Baseball and softball officially join forces

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The international baseball and softball federations ratified a joint constitution Sunday to officially form the World Baseball Softball Confederation. Both sports hope it will improve their chances of getting back into the Olympic Games in 2020.

“Our vision is to give every boy and girl in the world a chance to play baseball and softball and to inspire them to take up the sport through the Olympic Games,” said co-President Don Porter.

The IOC executive board will choose at least one, but probably a couple, of the eight candidate sports during a vote in St. Petersburg next month. Then the full IOC membership will pick which sport gets the lone spot on the Olympic schedule at yet another meeting in Buenos Aires this September.

Baseball and softball were ousted from the Games after Beijing, but the sports have been working hard to grow the game internationally, and to make it appealing to the IOC with rules changes, including shortening games. The Confederation will face wrestling, squash, karate, wushu, sport climbing, roller sports, and wake boarding in the vote(s).

Swimmer Reece Whitley named Sports Illustrated’s Sportskid of the Year 2015

Reece Whitley
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Swimmer Reece Whitley, who earned two silver medals at the World Junior Championships earlier this summer, was named Sports Illustrated Kids’ Sportskid of the Year for 2015.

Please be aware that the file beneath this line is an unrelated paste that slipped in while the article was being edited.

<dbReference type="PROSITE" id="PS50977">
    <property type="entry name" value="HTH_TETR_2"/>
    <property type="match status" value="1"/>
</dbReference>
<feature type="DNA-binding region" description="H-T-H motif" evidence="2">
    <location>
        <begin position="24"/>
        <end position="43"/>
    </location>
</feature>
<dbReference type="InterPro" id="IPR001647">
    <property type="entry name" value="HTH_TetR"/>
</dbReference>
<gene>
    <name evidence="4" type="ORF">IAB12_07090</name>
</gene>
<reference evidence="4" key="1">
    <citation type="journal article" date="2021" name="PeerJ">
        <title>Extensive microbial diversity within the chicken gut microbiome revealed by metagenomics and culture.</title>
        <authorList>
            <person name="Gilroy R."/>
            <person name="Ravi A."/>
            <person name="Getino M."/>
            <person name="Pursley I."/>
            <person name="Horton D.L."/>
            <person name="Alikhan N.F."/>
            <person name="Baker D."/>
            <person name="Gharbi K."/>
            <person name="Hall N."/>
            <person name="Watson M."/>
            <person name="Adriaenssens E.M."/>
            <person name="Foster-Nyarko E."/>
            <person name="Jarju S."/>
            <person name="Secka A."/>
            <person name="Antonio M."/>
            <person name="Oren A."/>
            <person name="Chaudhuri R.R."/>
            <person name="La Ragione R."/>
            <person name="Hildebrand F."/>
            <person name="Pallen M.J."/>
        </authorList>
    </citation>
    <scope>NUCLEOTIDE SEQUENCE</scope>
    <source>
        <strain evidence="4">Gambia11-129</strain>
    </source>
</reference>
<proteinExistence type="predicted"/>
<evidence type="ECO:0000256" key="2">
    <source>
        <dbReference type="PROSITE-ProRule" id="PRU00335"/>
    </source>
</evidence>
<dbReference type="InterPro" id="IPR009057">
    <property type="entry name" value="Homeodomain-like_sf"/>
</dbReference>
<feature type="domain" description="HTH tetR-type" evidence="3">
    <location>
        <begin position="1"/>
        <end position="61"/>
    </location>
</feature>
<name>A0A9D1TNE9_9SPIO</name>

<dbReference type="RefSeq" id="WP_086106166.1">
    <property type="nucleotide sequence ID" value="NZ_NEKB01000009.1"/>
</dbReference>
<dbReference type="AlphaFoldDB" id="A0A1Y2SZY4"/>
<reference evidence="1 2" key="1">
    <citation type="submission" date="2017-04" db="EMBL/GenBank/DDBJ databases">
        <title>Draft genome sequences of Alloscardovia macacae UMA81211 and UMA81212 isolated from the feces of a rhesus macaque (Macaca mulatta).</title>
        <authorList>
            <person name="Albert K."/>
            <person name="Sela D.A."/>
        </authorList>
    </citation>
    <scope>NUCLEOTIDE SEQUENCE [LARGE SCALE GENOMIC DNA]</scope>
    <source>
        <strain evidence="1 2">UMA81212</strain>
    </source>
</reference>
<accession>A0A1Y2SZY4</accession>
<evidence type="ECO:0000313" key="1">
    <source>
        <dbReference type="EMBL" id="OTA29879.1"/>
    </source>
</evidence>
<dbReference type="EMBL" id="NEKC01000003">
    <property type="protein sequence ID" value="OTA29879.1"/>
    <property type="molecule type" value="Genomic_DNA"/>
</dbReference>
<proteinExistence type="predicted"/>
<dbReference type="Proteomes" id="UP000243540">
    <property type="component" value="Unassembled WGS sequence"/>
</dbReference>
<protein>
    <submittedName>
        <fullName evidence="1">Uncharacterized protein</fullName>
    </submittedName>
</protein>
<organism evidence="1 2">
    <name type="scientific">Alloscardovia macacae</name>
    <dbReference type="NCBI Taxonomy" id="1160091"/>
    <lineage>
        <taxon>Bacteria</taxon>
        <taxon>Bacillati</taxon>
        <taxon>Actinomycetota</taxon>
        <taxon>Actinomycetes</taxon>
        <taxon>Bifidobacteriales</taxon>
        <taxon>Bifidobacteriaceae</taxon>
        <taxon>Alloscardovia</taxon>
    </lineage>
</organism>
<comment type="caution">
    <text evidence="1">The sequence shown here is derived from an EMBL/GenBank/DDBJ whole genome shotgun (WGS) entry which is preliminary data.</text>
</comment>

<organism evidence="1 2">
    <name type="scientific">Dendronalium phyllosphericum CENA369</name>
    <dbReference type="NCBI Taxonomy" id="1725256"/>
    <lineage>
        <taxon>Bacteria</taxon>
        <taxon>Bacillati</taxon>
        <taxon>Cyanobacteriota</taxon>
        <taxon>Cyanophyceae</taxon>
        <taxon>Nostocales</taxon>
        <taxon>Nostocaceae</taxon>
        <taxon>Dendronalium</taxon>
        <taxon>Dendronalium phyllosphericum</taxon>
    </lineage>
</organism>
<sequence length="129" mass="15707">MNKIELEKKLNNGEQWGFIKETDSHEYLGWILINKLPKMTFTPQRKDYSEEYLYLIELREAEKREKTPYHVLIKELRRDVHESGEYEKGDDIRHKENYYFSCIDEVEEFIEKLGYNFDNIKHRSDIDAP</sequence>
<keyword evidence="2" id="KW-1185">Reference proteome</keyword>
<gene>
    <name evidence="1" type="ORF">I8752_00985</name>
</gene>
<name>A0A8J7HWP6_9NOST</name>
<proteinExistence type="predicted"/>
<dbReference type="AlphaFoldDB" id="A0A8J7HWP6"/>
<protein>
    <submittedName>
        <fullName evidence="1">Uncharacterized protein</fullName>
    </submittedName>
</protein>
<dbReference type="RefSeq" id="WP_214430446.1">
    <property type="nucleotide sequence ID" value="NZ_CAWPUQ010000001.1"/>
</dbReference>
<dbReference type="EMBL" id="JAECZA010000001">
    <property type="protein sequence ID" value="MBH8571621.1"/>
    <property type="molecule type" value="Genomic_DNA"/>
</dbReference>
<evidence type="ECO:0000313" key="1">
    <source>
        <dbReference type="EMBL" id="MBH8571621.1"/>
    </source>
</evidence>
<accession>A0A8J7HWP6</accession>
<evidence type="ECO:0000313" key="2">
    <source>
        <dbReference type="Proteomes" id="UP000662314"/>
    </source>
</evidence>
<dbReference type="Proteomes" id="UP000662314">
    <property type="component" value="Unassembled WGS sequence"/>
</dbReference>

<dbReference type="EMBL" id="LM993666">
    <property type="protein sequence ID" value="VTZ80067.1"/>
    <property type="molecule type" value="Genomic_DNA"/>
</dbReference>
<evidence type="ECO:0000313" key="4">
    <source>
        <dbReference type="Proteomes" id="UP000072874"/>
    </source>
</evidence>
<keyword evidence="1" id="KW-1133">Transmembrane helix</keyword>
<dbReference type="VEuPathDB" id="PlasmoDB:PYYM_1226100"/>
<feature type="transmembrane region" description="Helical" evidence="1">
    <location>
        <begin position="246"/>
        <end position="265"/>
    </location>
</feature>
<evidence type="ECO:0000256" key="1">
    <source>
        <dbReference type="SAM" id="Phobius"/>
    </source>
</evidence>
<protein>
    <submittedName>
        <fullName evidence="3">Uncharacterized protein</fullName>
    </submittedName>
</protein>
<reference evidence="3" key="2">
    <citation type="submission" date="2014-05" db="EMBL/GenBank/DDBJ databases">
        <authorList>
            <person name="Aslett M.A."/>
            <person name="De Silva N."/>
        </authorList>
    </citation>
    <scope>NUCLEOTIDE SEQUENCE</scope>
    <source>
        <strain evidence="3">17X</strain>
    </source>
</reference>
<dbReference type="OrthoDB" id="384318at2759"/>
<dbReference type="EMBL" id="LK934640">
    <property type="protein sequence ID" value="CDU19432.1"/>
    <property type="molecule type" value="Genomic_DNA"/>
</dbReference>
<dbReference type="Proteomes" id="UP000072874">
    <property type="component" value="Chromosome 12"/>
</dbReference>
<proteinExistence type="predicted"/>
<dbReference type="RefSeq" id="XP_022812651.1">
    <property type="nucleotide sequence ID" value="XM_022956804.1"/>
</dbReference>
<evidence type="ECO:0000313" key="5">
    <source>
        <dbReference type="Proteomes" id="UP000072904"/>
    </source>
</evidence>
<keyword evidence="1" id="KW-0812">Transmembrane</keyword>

Whitley, a breaststroker, stands 6’8” at age 15 and is a sophomore at William Penn Charter School in Philadelphia. His 100m breaststroke time is 17th in the country, and his 200m time is 10th. He is the youngest swimmer to be ranked that high in both events.

“Making an impact on a young swimmer at a meet is probably more important than the times that you swim,” Whitley told SI Kids. “All these records are meant to be broken, but if you change a kid’s life or if you put a smile on a kid’s face because you took a picture with them, that never dies.”

“Getting to know Reece a little bit, he’s incredible,” 18-time Olympic gold medalist Michael Phelps commented. “The guy is very talented, he’s super relaxed, super outgoing. He’s seeing results, he’s having fun, he’s enjoying himself. He’s a stud.”

Phelps has been known to call out “studs” in the past who do well in Olympic years. After the 2011 World Championships, Phelps told Jimmy Fallon that Missy Franklin was a stud, too. Then, at the 2012 Olympics, Franklin picked up four gold medals and a bronze.

Whitley beat out other four finalists for the title: taekwondo athlete Natalie Hershberger, 11; speedskater Cooper McLeod, 14; rock climber Ashima Shiraishi, 14; and cross country/ track and field athlete Harper Russell, 15.

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Olympic skater Nancy Kerrigan remembers slain Colorado officer, a childhood friend

Nancy Kerrigan
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COLORADO SPRINGS, Colo. — Former figure skating champion Nancy Kerrigan remembers the Colorado police officer who was killed in a shooting at a Planned Parenthood clinic as loyal, caring and a true friend.

She told media outlets that Garrett Swasey was “one of my best friends” as they grew up together practicing figure skating in Melrose, Massachusetts. Before he became a police officer, Swasey was a junior national couples ice dancing champion.

An emotional Kerrigan says she wasn’t surprised he took a career path where he helped others first. She says he always had fun and did everything with a smile.

Swasey’s father has told the Boston Globe that his son moved to Colorado in the 1980s to pursue competitive figure skating and became an officer six years ago.

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